To combat this crisis, President Biden and Congress should enhance the child tax credit and make it fully refundable. If we enhance the child tax credit, we can cut child poverty by 40 percent and instantly lift over 50 percent of Black children out of poverty.

Reparations

We cannot repair harms that we have not fully diagnosed. We must commit to a thorough examination of the impact of the legacy of chattel slavery on racial inequality today. In 2021, Congress must pass H.R. 40, which would establish a commission to study reparations and make recommendations for Black Americans.

The Long View

For the past century, the ACLU has fought for racial justice in legislatures and in courts, including through several landmark Supreme Court cases. While the court has not always ruled in favor of racial justice, incremental wins throughout history have helped to chip away at different forms of racism such as school segregation ( Brown v. Board), racial bias in the criminal legal system (Powell v. Alabama, i.e. the Scottsboro Boys), and marriage inequality (Loving v. Virginia). While these landmark victories initiated necessary reforms, they were only a starting point.

Systemic racism continues to pervade the lives of Black people through voter suppression, lack of financial services, housing discrimination, and other areas. More than anything, doing this work has taught the ACLU that we must fight on every front in order to overcome our country's legacies of racism. That is what our Systemic Equality agenda is all about.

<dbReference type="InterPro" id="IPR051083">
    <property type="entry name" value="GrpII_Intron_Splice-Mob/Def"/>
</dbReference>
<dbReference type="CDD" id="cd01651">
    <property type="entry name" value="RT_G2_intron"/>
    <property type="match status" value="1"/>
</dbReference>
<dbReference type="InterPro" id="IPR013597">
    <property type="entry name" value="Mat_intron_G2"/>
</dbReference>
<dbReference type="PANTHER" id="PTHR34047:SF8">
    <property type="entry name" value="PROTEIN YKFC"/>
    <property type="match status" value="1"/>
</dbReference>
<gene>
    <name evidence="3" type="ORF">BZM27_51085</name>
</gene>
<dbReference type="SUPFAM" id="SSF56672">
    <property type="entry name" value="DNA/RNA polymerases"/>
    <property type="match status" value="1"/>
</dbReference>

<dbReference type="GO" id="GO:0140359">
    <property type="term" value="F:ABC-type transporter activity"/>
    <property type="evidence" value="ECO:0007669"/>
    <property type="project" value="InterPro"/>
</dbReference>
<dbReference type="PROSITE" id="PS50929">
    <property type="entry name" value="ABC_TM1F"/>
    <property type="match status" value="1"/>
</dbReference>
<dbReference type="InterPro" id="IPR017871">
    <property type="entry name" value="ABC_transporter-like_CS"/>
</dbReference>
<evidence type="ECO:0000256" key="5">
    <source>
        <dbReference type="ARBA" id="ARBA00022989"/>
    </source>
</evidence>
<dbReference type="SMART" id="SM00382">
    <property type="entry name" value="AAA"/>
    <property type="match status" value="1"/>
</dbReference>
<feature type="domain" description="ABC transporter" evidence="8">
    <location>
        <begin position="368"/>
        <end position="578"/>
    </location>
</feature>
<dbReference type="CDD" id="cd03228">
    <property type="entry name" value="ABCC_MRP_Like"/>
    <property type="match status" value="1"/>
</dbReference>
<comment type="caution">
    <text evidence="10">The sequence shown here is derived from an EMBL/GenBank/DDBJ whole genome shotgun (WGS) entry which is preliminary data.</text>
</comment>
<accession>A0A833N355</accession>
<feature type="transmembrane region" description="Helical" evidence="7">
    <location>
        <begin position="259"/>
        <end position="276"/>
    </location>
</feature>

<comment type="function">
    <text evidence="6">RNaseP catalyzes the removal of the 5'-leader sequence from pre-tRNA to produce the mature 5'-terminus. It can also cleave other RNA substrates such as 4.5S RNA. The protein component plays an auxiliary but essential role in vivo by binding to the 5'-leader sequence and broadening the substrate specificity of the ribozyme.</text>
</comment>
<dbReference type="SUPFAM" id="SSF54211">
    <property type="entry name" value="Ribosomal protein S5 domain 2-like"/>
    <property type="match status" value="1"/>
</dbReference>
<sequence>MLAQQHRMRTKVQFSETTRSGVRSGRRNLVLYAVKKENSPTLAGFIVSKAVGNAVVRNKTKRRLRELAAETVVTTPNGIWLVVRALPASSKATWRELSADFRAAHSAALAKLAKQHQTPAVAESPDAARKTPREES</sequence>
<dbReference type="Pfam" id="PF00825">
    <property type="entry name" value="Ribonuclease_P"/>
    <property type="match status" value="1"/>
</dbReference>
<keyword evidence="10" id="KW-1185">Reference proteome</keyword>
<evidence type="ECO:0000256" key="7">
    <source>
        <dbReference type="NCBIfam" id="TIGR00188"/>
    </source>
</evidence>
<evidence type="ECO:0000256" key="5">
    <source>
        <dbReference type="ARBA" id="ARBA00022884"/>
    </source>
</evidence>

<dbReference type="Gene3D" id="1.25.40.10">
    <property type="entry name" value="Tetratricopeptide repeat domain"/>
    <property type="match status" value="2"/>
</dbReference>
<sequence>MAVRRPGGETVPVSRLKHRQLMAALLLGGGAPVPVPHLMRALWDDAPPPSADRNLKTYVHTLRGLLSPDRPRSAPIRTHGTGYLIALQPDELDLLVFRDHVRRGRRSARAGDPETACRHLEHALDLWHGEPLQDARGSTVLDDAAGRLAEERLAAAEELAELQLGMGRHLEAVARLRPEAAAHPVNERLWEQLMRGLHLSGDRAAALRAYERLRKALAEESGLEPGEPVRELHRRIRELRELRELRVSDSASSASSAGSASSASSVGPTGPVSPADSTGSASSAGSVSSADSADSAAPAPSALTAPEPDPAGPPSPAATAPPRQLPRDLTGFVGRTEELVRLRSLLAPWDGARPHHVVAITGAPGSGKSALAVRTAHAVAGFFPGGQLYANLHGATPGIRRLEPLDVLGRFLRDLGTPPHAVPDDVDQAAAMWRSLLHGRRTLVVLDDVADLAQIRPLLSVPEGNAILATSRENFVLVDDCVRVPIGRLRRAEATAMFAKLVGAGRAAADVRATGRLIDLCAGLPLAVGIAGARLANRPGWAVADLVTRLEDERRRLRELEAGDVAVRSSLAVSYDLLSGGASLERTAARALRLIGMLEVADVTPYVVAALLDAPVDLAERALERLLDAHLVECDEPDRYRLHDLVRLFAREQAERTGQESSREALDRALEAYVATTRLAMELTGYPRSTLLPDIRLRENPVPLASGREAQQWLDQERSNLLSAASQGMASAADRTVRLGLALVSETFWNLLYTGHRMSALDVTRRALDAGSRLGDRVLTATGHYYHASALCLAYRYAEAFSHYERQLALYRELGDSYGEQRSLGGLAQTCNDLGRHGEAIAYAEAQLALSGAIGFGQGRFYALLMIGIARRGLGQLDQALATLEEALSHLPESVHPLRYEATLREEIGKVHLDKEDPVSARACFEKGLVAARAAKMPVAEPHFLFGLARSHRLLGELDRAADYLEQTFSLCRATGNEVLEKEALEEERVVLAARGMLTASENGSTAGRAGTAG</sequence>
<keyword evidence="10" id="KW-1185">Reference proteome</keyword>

In the weeks ahead, we will both expand on our views of why these campaigns are crucial to systemic equality and signal the path this country must take. We will also dive into our work to build organizing, advocacy, and legal power in the South — a region with a unique history of racial oppression and violence alongside a rich history of antiracist organizing and advocacy. We are committed to four principles throughout this campaign: reconciliation, access, prosperity, and empowerment. We hope that our actions can meet our ambition to, as Dr. King said, lead this nation to live out the true meaning of its creed.

What you can do:
Take the pledge: Systemic Equality Agenda
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Featured image by Shutterstock